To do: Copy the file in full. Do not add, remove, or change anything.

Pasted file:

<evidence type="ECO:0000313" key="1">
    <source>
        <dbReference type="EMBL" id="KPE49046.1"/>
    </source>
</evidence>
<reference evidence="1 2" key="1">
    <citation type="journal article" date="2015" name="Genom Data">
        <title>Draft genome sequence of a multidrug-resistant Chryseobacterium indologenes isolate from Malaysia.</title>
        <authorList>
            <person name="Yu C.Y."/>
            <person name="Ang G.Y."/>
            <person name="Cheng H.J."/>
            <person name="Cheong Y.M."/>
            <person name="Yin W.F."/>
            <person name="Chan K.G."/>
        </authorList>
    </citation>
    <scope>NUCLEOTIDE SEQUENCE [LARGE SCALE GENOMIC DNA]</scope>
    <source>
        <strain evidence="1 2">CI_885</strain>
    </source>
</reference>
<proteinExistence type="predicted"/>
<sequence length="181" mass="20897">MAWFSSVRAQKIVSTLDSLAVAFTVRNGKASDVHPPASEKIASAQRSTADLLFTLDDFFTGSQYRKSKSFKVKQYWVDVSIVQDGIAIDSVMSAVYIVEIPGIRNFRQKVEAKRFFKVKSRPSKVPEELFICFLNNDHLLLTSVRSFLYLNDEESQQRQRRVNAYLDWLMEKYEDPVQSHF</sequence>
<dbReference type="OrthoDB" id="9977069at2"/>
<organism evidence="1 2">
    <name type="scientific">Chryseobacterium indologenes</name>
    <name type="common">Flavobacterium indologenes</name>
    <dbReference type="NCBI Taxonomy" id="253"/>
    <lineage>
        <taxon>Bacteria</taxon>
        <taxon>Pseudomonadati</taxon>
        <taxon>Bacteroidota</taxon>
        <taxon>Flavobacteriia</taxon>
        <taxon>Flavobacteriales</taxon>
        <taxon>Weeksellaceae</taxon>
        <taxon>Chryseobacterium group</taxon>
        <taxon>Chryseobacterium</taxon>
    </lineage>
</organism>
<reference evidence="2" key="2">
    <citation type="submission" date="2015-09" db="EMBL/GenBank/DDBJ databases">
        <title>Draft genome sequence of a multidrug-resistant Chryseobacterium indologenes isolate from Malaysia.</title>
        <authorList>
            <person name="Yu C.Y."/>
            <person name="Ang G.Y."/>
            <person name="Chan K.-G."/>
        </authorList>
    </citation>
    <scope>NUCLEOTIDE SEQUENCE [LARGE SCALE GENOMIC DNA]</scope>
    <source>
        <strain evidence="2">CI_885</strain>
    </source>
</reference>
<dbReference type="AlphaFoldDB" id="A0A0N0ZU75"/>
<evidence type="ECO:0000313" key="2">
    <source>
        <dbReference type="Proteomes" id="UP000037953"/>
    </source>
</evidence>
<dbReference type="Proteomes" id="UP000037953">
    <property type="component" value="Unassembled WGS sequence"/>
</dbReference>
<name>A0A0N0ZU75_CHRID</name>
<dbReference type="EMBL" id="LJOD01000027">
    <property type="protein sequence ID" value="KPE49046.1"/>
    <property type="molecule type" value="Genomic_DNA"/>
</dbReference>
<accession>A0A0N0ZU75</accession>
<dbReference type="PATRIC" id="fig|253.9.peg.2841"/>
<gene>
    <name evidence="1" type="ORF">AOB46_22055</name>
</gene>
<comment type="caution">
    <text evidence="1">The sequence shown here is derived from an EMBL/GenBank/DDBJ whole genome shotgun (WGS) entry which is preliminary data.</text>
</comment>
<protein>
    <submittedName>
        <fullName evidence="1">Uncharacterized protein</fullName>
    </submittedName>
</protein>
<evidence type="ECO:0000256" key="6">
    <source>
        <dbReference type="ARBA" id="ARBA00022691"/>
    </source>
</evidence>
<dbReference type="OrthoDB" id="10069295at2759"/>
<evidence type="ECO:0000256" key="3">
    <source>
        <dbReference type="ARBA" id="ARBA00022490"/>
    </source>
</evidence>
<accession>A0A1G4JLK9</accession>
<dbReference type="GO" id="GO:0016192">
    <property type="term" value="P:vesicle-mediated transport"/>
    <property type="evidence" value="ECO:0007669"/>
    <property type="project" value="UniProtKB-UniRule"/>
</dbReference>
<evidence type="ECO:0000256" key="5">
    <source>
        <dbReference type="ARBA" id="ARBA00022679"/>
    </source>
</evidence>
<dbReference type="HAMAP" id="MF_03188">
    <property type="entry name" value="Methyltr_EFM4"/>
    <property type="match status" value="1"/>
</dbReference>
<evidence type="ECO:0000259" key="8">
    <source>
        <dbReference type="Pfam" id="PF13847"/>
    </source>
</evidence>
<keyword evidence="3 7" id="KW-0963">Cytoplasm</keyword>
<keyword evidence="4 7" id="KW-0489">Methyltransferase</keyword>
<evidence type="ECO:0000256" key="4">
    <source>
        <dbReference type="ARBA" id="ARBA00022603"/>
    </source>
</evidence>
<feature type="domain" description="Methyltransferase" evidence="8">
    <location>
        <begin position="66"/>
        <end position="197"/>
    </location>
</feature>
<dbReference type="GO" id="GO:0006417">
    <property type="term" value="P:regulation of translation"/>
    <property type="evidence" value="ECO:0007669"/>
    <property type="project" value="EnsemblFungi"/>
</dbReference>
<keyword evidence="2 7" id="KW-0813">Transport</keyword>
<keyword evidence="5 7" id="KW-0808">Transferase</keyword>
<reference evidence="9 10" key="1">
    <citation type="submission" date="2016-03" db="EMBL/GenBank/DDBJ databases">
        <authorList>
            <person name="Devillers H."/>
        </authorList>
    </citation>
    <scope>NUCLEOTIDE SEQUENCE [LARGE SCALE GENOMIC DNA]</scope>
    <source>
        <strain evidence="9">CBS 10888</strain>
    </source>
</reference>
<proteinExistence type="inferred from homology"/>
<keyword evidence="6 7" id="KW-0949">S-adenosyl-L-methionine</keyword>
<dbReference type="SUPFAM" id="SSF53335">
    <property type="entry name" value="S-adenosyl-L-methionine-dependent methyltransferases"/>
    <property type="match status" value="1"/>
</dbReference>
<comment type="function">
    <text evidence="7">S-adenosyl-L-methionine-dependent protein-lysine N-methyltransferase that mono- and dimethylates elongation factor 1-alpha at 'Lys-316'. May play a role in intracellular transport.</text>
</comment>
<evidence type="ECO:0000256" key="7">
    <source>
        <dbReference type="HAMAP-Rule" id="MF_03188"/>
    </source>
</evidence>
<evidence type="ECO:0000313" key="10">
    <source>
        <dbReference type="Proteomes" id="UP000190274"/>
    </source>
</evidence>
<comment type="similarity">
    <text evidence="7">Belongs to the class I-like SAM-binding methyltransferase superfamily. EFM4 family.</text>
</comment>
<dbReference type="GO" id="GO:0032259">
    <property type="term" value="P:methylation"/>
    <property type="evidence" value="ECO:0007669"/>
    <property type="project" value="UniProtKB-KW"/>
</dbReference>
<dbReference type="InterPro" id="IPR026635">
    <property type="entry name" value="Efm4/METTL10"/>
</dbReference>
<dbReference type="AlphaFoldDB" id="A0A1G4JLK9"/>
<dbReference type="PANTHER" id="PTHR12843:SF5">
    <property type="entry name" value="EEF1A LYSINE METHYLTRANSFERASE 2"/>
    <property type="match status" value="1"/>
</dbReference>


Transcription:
<evidence type="ECO:0000313" key="1">
    <source>
        <dbReference type="EMBL" id="KPE49046.1"/>
    </source>
</evidence>
<reference evidence="1 2" key="1">
    <citation type="journal article" date="2015" name="Genom Data">
        <title>Draft genome sequence of a multidrug-resistant Chryseobacterium indologenes isolate from Malaysia.</title>
        <authorList>
            <person name="Yu C.Y."/>
            <person name="Ang G.Y."/>
            <person name="Cheng H.J."/>
            <person name="Cheong Y.M."/>
            <person name="Yin W.F."/>
            <person name="Chan K.G."/>
        </authorList>
    </citation>
    <scope>NUCLEOTIDE SEQUENCE [LARGE SCALE GENOMIC DNA]</scope>
    <source>
        <strain evidence="1 2">CI_885</strain>
    </source>
</reference>
<proteinExistence type="predicted"/>
<sequence length="181" mass="20897">MAWFSSVRAQKIVSTLDSLAVAFTVRNGKASDVHPPASEKIASAQRSTADLLFTLDDFFTGSQYRKSKSFKVKQYWVDVSIVQDGIAIDSVMSAVYIVEIPGIRNFRQKVEAKRFFKVKSRPSKVPEELFICFLNNDHLLLTSVRSFLYLNDEESQQRQRRVNAYLDWLMEKYEDPVQSHF</sequence>
<dbReference type="OrthoDB" id="9977069at2"/>
<organism evidence="1 2">
    <name type="scientific">Chryseobacterium indologenes</name>
    <name type="common">Flavobacterium indologenes</name>
    <dbReference type="NCBI Taxonomy" id="253"/>
    <lineage>
        <taxon>Bacteria</taxon>
        <taxon>Pseudomonadati</taxon>
        <taxon>Bacteroidota</taxon>
        <taxon>Flavobacteriia</taxon>
        <taxon>Flavobacteriales</taxon>
        <taxon>Weeksellaceae</taxon>
        <taxon>Chryseobacterium group</taxon>
        <taxon>Chryseobacterium</taxon>
    </lineage>
</organism>
<reference evidence="2" key="2">
    <citation type="submission" date="2015-09" db="EMBL/GenBank/DDBJ databases">
        <title>Draft genome sequence of a multidrug-resistant Chryseobacterium indologenes isolate from Malaysia.</title>
        <authorList>
            <person name="Yu C.Y."/>
            <person name="Ang G.Y."/>
            <person name="Chan K.-G."/>
        </authorList>
    </citation>
    <scope>NUCLEOTIDE SEQUENCE [LARGE SCALE GENOMIC DNA]</scope>
    <source>
        <strain evidence="2">CI_885</strain>
    </source>
</reference>
<dbReference type="AlphaFoldDB" id="A0A0N0ZU75"/>
<evidence type="ECO:0000313" key="2">
    <source>
        <dbReference type="Proteomes" id="UP000037953"/>
    </source>
</evidence>
<dbReference type="Proteomes" id="UP000037953">
    <property type="component" value="Unassembled WGS sequence"/>
</dbReference>
<name>A0A0N0ZU75_CHRID</name>
<dbReference type="EMBL" id="LJOD01000027">
    <property type="protein sequence ID" value="KPE49046.1"/>
    <property type="molecule type" value="Genomic_DNA"/>
</dbReference>
<accession>A0A0N0ZU75</accession>
<dbReference type="PATRIC" id="fig|253.9.peg.2841"/>
<gene>
    <name evidence="1" type="ORF">AOB46_22055</name>
</gene>
<comment type="caution">
    <text evidence="1">The sequence shown here is derived from an EMBL/GenBank/DDBJ whole genome shotgun (WGS) entry which is preliminary data.</text>
</comment>
<protein>
    <submittedName>
        <fullName evidence="1">Uncharacterized protein</fullName>
    </submittedName>
</protein>
<evidence type="ECO:0000256" key="6">
    <source>
        <dbReference type="ARBA" id="ARBA00022691"/>
    </source>
</evidence>
<dbReference type="OrthoDB" id="10069295at2759"/>
<evidence type="ECO:0000256" key="3">
    <source>
        <dbReference type="ARBA" id="ARBA00022490"/>
    </source>
</evidence>
<accession>A0A1G4JLK9</accession>
<dbReference type="GO" id="GO:0016192">
    <property type="term" value="P:vesicle-mediated transport"/>
    <property type="evidence" value="ECO:0007669"/>
    <property type="project" value="UniProtKB-UniRule"/>
</dbReference>
<evidence type="ECO:0000256" key="5">
    <source>
        <dbReference type="ARBA" id="ARBA00022679"/>
    </source>
</evidence>
<dbReference type="HAMAP" id="MF_03188">
    <property type="entry name" value="Methyltr_EFM4"/>
    <property type="match status" value="1"/>
</dbReference>
<evidence type="ECO:0000259" key="8">
    <source>
        <dbReference type="Pfam" id="PF13847"/>
    </source>
</evidence>
<keyword evidence="3 7" id="KW-0963">Cytoplasm</keyword>
<keyword evidence="4 7" id="KW-0489">Methyltransferase</keyword>
<evidence type="ECO:0000256" key="4">
    <source>
        <dbReference type="ARBA" id="ARBA00022603"/>
    </source>
</evidence>
<feature type="domain" description="Methyltransferase" evidence="8">
    <location>
        <begin position="66"/>
        <end position="197"/>
    </location>
</feature>
<dbReference type="GO" id="GO:0006417">
    <property type="term" value="P:regulation of translation"/>
    <property type="evidence" value="ECO:0007669"/>
    <property type="project" value="EnsemblFungi"/>
</dbReference>
<keyword evidence="2 7" id="KW-0813">Transport</keyword>
<keyword evidence="5 7" id="KW-0808">Transferase</keyword>
<reference evidence="9 10" key="1">
    <citation type="submission" date="2016-03" db="EMBL/GenBank/DDBJ databases">
        <authorList>
            <person name="Devillers H."/>
        </authorList>
    </citation>
    <scope>NUCLEOTIDE SEQUENCE [LARGE SCALE GENOMIC DNA]</scope>
    <source>
        <strain evidence="9">CBS 10888</strain>
    </source>
</reference>
<proteinExistence type="inferred from homology"/>
<keyword evidence="6 7" id="KW-0949">S-adenosyl-L-methionine</keyword>
<dbReference type="SUPFAM" id="SSF53335">
    <property type="entry name" value="S-adenosyl-L-methionine-dependent methyltransferases"/>
    <property type="match status" value="1"/>
</dbReference>
<comment type="function">
    <text evidence="7">S-adenosyl-L-methionine-dependent protein-lysine N-methyltransferase that mono- and dimethylates elongation factor 1-alpha at 'Lys-316'. May play a role in intracellular transport.</text>
</comment>
<evidence type="ECO:0000256" key="7">
    <source>
        <dbReference type="HAMAP-Rule" id="MF_03188"/>
    </source>
</evidence>
<evidence type="ECO:0000313" key="10">
    <source>
        <dbReference type="Proteomes" id="UP000190274"/>
    </source>
</evidence>
<comment type="similarity">
    <text evidence="7">Belongs to the class I-like SAM-binding methyltransferase superfamily. EFM4 family.</text>
</comment>
<dbReference type="GO" id="GO:0032259">
    <property type="term" value="P:methylation"/>
    <property type="evidence" value="ECO:0007669"/>
    <property type="project" value="UniProtKB-KW"/>
</dbReference>
<dbReference type="InterPro" id="IPR026635">
    <property type="entry name" value="Efm4/METTL10"/>
</dbReference>
<dbReference type="AlphaFoldDB" id="A0A1G4JLK9"/>
<dbReference type="PANTHER" id="PTHR12843:SF5">
    <property type="entry name" value="EEF1A LYSINE METHYLTRANSFERASE 2"/>
    <property type="match status" value="1"/>
</dbReference>